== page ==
State of Georgia revenue off 16.5% in April as income tax take plummets

Sales tax collections also slow

State tax collections were way down in April, as Gov. Brian Kemp’s economic team predicted, making it less likely Georgians will see the kind of tax rebates next spring they’ve received the past two years.

The report Tuesday on the 16.5% overall decline — a decrease of $839.5 million from April 2022 — also showed slowing sales tax revenue, something the state hasn’t seen much of since the economy boomed following the end of the COVID-19 shutdown in early 2020.

April marked the second consecutive month tax collections — which pay for K-12 schools, universities, public health care, law enforcement, roads and parks — have been down from 2022.

For the first 10 months of fiscal 2023, which ends June 30, collections are less than 1% ahead of last year, by far the worst performance for the state since the beginning of the pandemic. That means the state won’t finish the fiscal year with the kind of massive surpluses that paid for tax rebates.

Kemp last week signed the state’s $32.4 billion budget for the next fiscal year after warning lawmakers that there were “significant holes” in the spending plan as the nation heads toward a possible recession.

He vetoed or told state agencies to ignore legislative instructions on more than $200 million in spending.

Collections were off 3% in March compared with the same month in 2022, largely due to a $400 million decline in individual income tax collections — the state’s largest single source of money.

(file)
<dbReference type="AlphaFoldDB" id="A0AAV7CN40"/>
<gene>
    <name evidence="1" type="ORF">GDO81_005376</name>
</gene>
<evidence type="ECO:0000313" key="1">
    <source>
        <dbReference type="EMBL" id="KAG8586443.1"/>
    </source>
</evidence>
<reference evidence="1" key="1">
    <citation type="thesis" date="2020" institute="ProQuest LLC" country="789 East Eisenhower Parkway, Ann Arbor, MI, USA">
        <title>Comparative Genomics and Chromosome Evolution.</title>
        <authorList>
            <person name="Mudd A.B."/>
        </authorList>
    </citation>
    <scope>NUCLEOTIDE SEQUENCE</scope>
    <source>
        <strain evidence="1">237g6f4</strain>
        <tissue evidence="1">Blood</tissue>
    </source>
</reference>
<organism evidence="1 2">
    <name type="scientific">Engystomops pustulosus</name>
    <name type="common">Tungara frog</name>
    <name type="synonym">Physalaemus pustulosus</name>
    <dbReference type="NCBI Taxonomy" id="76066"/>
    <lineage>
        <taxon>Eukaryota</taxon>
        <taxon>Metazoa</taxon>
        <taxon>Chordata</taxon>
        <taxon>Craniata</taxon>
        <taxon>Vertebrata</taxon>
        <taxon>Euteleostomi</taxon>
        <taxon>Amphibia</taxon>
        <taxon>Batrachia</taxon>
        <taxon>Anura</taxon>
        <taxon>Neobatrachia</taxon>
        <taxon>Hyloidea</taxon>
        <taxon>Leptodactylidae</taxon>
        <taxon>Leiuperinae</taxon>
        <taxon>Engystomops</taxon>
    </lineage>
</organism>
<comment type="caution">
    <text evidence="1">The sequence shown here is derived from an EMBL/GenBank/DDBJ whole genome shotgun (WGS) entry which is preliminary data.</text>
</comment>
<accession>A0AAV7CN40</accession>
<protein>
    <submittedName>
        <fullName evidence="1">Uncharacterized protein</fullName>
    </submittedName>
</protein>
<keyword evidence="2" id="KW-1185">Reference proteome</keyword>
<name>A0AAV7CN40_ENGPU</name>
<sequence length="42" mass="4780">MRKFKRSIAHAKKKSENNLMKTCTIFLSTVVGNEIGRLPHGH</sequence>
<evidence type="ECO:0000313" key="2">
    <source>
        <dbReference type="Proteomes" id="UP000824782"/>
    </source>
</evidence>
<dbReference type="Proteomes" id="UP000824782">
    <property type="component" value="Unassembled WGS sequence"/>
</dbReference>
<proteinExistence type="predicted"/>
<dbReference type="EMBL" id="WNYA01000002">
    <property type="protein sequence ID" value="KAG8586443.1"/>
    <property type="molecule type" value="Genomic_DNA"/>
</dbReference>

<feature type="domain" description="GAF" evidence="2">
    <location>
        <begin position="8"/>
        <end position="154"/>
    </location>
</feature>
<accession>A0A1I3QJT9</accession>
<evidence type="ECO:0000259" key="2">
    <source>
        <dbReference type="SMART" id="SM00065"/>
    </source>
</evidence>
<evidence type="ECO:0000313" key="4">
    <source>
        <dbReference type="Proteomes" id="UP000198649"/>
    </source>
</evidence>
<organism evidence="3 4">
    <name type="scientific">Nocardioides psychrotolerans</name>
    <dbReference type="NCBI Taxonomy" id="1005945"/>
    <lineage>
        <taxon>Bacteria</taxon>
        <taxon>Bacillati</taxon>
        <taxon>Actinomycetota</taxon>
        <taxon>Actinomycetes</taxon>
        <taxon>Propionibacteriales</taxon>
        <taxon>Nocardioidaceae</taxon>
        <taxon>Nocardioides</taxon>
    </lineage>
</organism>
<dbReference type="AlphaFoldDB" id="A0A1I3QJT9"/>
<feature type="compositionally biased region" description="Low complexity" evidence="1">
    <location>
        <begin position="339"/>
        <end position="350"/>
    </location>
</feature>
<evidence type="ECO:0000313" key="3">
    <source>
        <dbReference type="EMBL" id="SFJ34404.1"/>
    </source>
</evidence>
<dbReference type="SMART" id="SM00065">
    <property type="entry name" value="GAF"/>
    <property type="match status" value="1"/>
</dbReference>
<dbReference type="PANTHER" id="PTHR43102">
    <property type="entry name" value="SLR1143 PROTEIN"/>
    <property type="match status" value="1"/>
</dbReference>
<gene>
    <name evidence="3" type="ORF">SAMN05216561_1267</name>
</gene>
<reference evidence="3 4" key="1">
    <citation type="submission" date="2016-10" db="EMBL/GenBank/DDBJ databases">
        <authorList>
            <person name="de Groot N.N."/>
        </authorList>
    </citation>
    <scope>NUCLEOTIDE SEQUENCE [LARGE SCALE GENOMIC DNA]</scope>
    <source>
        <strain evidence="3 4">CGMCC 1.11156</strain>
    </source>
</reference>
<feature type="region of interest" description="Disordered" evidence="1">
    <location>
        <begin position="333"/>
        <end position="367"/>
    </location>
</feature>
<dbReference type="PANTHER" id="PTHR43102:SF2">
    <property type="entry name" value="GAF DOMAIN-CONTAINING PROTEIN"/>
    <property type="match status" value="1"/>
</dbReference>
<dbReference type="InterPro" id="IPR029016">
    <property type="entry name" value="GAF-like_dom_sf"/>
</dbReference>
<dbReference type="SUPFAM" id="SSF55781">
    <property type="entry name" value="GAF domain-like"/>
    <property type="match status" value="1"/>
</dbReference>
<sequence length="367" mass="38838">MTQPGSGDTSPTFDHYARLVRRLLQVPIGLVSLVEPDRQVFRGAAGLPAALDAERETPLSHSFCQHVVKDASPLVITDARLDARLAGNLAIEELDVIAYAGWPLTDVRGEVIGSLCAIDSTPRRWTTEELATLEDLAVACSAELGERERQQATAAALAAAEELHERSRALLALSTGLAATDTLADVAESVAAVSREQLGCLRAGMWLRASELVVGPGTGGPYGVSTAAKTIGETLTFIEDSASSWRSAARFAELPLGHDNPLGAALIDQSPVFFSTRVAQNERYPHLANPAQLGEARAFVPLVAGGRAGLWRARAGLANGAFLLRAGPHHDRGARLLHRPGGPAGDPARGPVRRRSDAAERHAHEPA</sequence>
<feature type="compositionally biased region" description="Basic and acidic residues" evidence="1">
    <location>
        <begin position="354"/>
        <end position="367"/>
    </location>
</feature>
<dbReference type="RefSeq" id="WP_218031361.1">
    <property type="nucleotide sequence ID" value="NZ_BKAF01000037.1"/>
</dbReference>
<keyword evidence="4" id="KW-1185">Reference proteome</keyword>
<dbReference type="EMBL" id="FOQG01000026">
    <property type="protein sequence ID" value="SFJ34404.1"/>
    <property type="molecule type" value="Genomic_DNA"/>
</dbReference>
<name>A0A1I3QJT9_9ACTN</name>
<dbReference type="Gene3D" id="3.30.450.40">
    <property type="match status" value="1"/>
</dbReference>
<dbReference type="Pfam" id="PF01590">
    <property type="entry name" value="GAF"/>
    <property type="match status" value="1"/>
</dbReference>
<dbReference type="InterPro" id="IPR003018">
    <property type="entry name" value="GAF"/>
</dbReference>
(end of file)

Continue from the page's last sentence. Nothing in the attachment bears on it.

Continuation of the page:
Income tax collections were off an additional $1.02 billion — 32% — in April.

Kemp’s staff had projected a $3 billion drop from last year in revenue from capital gains taxes because of the stock market’s decline in 2022. All income tax collections aren’t yet accounted for, but it’s unlikely the loss will reach $3 billion.

Senate Appropriations Chairman Blake Tillery, R-Vidalia, called the April decline “something that the governor’s office and we all projected.”

“If you are looking for a silver lining ... we are slightly encouraged because the revenue decline was much smaller than we thought it might be,” Tillery said.

Still, the governor, his staff and lawmakers are keeping a close eye on tax collections to help figure out where the economy is headed and whether the state can afford its new spending plan.

It’s a major reversal from the revenue picture the state saw in the first years after the pandemic shutdown.

The state just last week began sending out income tax rebates paid for with the record $6.6 billion state surplus in fiscal 2022.

Consecutive surpluses in fiscal 2021 and 2022 helped the state boost state employee and teacher salaries and expand services for things such as mental health and substance abuse programs, law enforcement and education.

Salaries have increased throughout the state in recent years, bringing in more income taxes. But the state also benefited mightily last year from big collections on capital gains taxes due to a booming stock market in 2021.

Taxes were paid in fiscal 2022 based on 2021 earnings, and the S&P 500 index returned 26.61% in 2021. By contrast, last year it was down almost 20%.

Corporate income tax collections have remained strong so far: They are up more than $1.3 billion, well ahead of fiscal 2022. But those too could dip if the economy struggles later this year.

Sales tax collections — the second-largest source of income for the state — have remained strong as Georgians continued to buy and higher prices due to inflation pumped up the state’s take. But net sales tax collections were only up 2.4% last month over April 2022, well below most previous months.

Tillery said there are signs nationally of an economic slowdown ahead, but he added, “Georgia is going to fare better than the nation.”